TAMPA — Perhaps the 15th annual Bern's Winefest was a harbinger of good things to come. By noon on Sunday the VIPs had already taken a run through the new world wines of Tent One, and before they had strolled through SideBern's and Bern's Fine Wines & Spirits to the old world wines of Tent Two, Tampa's glamorous party people had arrived.
Even in the aftermath of heavy showers, there was no economic gloom in evidence among the throngs that made their way into the Champagne lounge. After all, it's always been one of Tampa's best parties.
Changing with the times, this year's Winefest, attended by more than 1,000, was fully represented in the social media world, with a Facebook page, a Twitter handle and a free Bern's app at the iTunes store with an interactive map of the festival. But even with the techno-trappings, the focus of the four-day event was the same: celebrating great wines while raising money for a cause. In addition to the Bern Laxer Scholarship through the James Beard Foundation, this year's take goes to support the Vincent Lecavalier Pediatric Cancer and Blood Disorders Center at All Children's Hospital in St. Petersburg.
After a gala dinner Friday and another soiree Saturday, Sunday's grand tasting brought together 200 wines with themed tastes from teams of Bern's and SideBern's chefs, as well as desserts, cheeses and a couple of non-wine novelties (a Belvedere vodka "lemon tea" or a Grand Marnier slushie that seemed to garner a lot of crowd enthusiasm).
Bern's pastry chef Kim Yelvington took center stage in this year's main tent, her stunning chocolate work and confections displayed wonderfully under bouquets of antique bottles in sunset colors of orange and pink. Around Yelvington's work at four corners of the room, teams of chefs duked it out for guests' highest praise.
According to Brent Hunt, 41, a sous chef at Bern's for six years and one of this year's team leaders, a series of brainstorming meetings with Bern's chef de cuisine Habteab Hamde and SideBern's executive chef Chad Johnson led to a game plan. This year's culinary teams chose themes — "A trip along U.S. Route 1," "Gastropub," "New Southern" and "Wild Harvest" — around which they'd build their tasting menus.
Hunt's, the geographically rangy Route 1, yielded a Latin-inspired grilled mahi with plantain and a mojito butter sauce, then looked further north for a fried green tomato with suckling pig, a tiny quail egg and a grain mustard Hollandaise sauce. From there his team offered a Carolina-tinged chicken and cornmeal waffle with a sweet tea peach glaze and candied pecans, and the Route ended in New England territory with a trio of seafood cakes with a lobster vinaigrette and fish and chips. The crowd didn't seem too focused on the tasting menu's regional nuances, but the little cones of herbed truffled fries had quite a following.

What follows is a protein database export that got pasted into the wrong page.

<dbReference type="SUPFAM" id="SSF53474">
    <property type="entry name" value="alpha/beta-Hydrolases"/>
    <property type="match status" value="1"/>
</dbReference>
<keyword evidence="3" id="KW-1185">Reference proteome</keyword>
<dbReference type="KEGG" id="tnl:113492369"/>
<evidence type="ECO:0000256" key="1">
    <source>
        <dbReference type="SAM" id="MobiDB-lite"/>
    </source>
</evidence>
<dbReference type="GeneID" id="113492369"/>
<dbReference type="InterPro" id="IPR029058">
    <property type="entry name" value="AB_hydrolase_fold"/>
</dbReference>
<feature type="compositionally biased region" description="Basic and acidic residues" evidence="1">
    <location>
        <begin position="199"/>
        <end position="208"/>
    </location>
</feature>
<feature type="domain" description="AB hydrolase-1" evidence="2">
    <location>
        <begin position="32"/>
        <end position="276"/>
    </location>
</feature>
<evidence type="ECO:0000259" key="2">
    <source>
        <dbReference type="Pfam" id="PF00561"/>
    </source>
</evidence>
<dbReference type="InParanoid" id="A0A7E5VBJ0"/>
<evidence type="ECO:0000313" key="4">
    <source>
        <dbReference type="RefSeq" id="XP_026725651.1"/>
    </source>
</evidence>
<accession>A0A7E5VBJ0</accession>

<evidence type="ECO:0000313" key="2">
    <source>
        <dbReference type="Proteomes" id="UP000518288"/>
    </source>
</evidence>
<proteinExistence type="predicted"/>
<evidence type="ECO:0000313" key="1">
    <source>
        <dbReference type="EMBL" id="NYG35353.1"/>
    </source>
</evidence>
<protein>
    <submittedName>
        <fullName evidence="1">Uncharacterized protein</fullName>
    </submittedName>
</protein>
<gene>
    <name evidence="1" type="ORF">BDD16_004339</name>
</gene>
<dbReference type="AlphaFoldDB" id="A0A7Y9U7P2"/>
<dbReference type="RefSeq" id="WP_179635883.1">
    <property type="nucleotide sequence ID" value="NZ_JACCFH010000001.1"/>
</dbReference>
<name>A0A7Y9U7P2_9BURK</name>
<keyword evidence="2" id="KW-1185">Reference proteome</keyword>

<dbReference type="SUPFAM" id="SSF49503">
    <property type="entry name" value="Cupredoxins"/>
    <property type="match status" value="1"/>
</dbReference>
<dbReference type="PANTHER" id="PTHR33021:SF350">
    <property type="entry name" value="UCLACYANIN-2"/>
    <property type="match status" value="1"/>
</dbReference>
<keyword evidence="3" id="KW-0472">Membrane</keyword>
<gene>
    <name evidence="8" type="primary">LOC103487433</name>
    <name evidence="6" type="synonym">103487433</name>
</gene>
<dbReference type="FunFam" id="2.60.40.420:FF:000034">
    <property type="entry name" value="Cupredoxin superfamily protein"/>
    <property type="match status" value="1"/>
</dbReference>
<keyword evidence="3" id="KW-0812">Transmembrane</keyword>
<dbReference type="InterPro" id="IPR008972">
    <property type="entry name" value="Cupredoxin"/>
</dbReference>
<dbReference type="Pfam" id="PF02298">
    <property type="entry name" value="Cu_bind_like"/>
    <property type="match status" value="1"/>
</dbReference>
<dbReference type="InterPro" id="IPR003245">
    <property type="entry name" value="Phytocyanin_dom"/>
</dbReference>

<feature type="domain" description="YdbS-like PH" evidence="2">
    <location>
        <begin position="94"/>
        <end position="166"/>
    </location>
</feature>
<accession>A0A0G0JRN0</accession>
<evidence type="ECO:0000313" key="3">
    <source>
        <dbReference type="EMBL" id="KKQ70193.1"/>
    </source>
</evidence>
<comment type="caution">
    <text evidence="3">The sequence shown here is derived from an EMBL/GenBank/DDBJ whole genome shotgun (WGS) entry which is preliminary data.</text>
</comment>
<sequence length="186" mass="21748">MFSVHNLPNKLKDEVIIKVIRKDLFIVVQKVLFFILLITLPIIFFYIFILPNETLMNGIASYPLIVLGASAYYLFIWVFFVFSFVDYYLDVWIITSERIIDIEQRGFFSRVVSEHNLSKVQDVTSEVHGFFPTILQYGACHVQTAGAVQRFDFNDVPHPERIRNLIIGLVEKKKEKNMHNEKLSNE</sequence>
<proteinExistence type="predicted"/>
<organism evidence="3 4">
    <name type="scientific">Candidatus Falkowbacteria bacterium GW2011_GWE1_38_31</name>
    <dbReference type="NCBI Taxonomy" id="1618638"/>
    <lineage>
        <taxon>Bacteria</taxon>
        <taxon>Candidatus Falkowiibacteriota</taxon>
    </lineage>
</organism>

According to Brad Dixon, a sommelier at Bern's since 2003, the Winefest has seen a slow evolution since its inception in 1998. While the domestic tent is still the largest, he's seen a growing focus on international wines.
"I see people looking for more balance, for more food-friendly wines. They are steering away from some of the California and other new world wines with a lot of fruit and a lot of alcohol. Old world wines often show a little more balance and acidity."
With that, Dixon meandered through Tent Two, sampling several stunning white Burgundies before greeting friends and representatives at the Beaucastel and Tablas Creek Vineyard table, the Paso Robles partnership of Chateau de Beaucastel and Robert Haas, which produces estate-grown Rhone varietal wines and blends.
Fest-goers were comprised equally of notable Tampa chefs like BT Nguyen and Bryce Whittlesey as well as first-timers like Tampa residents Susan and Chris Viens (in attendance especially for Chilean and Italian wines). Newbie and pro alike spent the afternoon sipping and noting their favorites, then perhaps slipping away from the frenetic festival hubbub for a seminar session.
CADE and PlumpJack's dynamic winemaker Anthony Biagi led a short session that in some ways was emblematic of the Winefest's mission. A pioneer in the use of screwcaps for high-end wines, Biagi led the group through a tasting of wines, three bottled with screwcaps, three with cork. Which were better? As Biagi made clear, as with all wine, it all comes down to personal preference.
Laura Reiley can be reached at email@example.com or (727) 892-2293.
This article has been revised to reflect the following correction: Brad Dixon is a sommelier at Bern's Steak House. His first name was incorrect in a story on Wednesday.